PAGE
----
Garfield Johnson testified that on November 8, 1975, his sister told him that Teddy Parrish had a gun and had taken her money. At approximately 8:20 p.m. Garfield went with Reginald Vaughn to a liquor store on 90th and Cottage Grove. Teddy Parrish was standing in front of the store and David Lattimore was sitting in a car nearby. While Reginald went into the store, Garfield asked Teddy for his sister’s money and searched Teddy’s pockets. Garfield then walked across the street to a candy store.
When Garfield walked out of the store, he saw Parrish, Lattimore, Ricky Bell and the defendant standing in front of the store. As he began to walk, they followed him. Garfield testified that the defendant grabbed his right shoulder and shot him in the left shoulder. Garfield turned around and saw Parrish and the defendant with guns. Lattimore and Ricky then tried to put him on the hood of a car. Garfield was shot in the back four or five times by the defendant and Parrish as he was on his stomach on the car hood. He then slid off the car to the ground and was shot four or five more times by the defendant and Parrish. The four assailants then got into the defendant’s car and drove away.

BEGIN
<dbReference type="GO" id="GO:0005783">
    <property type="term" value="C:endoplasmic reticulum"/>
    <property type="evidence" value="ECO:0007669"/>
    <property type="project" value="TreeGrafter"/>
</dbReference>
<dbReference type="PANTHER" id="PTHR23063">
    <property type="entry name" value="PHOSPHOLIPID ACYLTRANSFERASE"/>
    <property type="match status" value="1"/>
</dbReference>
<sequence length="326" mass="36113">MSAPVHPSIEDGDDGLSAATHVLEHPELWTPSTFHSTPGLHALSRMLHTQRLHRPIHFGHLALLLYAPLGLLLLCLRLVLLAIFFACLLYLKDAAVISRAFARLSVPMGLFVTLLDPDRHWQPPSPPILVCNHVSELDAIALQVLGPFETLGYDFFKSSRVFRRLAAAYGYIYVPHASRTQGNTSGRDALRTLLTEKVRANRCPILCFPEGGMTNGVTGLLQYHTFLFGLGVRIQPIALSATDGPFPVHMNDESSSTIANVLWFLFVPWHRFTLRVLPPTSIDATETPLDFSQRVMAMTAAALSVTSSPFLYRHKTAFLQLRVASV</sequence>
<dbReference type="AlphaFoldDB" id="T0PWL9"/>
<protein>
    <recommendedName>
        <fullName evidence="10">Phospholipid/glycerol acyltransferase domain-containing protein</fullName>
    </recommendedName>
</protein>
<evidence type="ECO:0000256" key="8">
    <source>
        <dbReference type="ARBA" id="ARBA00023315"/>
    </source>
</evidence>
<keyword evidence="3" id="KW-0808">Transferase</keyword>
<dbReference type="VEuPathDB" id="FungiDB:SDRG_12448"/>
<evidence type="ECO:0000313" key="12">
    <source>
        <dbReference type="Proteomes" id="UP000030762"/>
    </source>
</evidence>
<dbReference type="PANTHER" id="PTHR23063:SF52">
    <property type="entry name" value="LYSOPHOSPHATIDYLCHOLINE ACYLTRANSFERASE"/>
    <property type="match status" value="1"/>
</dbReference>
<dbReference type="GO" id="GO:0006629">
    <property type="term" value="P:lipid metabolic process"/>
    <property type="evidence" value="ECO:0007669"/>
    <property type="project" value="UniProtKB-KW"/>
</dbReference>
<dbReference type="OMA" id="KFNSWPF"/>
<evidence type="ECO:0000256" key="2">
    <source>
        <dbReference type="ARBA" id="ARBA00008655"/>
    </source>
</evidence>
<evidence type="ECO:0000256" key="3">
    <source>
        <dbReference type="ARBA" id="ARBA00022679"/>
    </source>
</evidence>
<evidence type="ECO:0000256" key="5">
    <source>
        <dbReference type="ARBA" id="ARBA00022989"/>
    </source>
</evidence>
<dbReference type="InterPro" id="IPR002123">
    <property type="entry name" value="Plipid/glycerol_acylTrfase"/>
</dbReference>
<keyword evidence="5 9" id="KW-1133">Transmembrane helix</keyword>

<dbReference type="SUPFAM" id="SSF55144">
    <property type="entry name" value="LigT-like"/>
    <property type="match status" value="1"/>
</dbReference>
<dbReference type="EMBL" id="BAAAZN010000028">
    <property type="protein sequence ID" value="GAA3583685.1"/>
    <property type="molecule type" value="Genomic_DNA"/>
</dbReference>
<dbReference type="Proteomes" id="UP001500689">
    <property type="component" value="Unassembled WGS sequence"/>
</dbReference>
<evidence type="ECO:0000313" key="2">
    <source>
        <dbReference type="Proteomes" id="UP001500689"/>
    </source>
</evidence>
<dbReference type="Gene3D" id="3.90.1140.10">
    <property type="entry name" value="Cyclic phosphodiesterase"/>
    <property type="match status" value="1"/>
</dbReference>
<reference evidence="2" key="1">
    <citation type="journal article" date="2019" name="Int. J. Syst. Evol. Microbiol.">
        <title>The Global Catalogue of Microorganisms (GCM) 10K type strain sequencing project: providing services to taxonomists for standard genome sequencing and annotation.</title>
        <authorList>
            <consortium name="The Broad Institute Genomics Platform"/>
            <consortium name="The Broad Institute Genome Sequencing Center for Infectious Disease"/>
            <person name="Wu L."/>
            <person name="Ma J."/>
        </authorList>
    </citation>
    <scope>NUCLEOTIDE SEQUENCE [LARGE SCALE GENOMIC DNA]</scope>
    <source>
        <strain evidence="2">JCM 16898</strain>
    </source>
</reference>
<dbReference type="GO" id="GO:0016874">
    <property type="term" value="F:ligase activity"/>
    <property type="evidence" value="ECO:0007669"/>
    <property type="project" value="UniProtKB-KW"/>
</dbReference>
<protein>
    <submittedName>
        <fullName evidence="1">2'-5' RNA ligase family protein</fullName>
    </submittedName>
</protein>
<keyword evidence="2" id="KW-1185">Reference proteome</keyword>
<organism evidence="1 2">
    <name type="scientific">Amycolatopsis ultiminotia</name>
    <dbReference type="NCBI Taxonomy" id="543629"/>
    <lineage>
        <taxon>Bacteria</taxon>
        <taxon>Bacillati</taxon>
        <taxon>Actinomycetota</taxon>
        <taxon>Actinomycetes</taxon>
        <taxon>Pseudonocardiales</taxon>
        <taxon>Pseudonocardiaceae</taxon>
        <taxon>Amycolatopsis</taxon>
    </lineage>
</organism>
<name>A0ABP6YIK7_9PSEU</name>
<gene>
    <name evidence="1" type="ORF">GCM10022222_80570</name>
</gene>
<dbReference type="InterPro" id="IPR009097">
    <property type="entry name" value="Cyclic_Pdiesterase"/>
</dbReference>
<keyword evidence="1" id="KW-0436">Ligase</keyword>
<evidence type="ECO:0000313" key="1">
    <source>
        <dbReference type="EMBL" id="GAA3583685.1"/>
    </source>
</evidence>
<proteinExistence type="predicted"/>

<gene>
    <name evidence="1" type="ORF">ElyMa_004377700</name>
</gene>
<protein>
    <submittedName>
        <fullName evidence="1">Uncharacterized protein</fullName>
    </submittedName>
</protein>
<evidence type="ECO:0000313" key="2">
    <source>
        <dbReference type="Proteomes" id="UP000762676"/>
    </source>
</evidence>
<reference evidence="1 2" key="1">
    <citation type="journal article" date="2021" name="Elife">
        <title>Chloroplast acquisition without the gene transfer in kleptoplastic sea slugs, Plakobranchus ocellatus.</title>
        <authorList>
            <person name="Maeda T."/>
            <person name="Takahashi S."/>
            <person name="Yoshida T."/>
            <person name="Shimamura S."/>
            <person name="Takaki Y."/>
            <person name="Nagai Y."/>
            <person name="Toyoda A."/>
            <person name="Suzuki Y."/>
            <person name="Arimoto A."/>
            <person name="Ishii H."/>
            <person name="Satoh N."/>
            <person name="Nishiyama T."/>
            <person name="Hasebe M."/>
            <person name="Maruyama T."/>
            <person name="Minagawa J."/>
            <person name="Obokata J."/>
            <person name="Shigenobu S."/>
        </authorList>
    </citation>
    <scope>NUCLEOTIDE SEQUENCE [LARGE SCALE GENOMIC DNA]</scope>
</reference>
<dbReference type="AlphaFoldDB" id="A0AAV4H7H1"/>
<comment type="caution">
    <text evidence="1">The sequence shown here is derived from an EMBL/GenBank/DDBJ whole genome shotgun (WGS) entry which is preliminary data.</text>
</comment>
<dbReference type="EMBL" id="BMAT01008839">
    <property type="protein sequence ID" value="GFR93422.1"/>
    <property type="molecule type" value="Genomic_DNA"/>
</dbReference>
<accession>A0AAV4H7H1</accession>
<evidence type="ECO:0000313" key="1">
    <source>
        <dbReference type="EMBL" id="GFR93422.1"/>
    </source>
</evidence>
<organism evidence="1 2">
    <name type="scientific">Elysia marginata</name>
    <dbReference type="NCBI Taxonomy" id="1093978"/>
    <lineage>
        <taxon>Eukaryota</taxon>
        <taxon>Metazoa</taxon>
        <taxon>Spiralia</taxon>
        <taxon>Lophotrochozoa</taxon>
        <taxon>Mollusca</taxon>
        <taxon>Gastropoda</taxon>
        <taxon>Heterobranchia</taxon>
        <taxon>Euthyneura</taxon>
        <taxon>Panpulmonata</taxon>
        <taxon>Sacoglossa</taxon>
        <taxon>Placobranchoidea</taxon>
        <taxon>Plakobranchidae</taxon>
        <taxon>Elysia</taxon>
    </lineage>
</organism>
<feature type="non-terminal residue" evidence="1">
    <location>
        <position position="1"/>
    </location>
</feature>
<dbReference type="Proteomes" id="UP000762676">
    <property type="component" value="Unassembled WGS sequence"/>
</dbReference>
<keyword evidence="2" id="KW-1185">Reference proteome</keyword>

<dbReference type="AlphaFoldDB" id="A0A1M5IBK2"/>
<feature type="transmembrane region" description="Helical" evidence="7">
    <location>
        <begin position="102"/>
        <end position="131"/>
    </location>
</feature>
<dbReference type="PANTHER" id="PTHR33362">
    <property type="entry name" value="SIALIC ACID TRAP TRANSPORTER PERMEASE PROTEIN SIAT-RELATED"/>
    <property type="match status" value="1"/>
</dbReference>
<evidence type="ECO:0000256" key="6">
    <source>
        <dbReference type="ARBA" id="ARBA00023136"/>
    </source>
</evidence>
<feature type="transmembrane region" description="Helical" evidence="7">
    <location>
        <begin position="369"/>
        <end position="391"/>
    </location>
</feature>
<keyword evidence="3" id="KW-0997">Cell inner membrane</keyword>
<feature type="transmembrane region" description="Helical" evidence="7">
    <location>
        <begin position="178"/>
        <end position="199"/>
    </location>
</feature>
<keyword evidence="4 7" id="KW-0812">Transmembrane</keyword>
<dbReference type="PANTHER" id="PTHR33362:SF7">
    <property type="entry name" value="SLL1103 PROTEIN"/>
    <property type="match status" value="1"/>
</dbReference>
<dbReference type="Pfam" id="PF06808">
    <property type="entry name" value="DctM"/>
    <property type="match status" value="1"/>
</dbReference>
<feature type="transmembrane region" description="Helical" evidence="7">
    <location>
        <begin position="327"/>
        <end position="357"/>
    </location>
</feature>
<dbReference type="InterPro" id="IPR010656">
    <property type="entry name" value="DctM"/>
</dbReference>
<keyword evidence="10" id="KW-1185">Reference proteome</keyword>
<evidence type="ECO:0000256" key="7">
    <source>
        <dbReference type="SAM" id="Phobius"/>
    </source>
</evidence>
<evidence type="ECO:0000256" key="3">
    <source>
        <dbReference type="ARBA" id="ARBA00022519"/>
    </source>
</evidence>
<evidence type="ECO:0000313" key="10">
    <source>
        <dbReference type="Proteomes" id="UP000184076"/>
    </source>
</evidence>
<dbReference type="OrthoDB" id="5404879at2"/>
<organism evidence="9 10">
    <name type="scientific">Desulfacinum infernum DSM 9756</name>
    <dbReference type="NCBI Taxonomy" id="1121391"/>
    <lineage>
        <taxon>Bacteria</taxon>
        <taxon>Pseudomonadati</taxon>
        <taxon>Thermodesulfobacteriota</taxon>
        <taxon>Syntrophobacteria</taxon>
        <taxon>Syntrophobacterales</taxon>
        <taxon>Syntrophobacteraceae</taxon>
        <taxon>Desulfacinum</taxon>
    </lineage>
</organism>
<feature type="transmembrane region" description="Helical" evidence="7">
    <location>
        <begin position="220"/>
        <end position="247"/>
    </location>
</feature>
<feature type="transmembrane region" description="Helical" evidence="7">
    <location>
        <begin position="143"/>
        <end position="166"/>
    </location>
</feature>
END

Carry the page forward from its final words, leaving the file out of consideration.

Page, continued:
Garfield further testified that on the way to the hospital and at the hospital he told the police the names of the men who shot him. On cross-examination he stated that during a prior proceeding he testified that he did not see Parrish shooting him when he was on his stomach on the car hood and that he may have given the police the name “Michael” Lattimore instead of David Lattimore.
Investigator James Doyle of the Chicago Police Department testified that at approximately 8:30 p.m. on November 8, 1975, he transported Garfield Johnson to the hospital. Garfield told Doyle that he had been shot by “Bimbo” and Lattimore.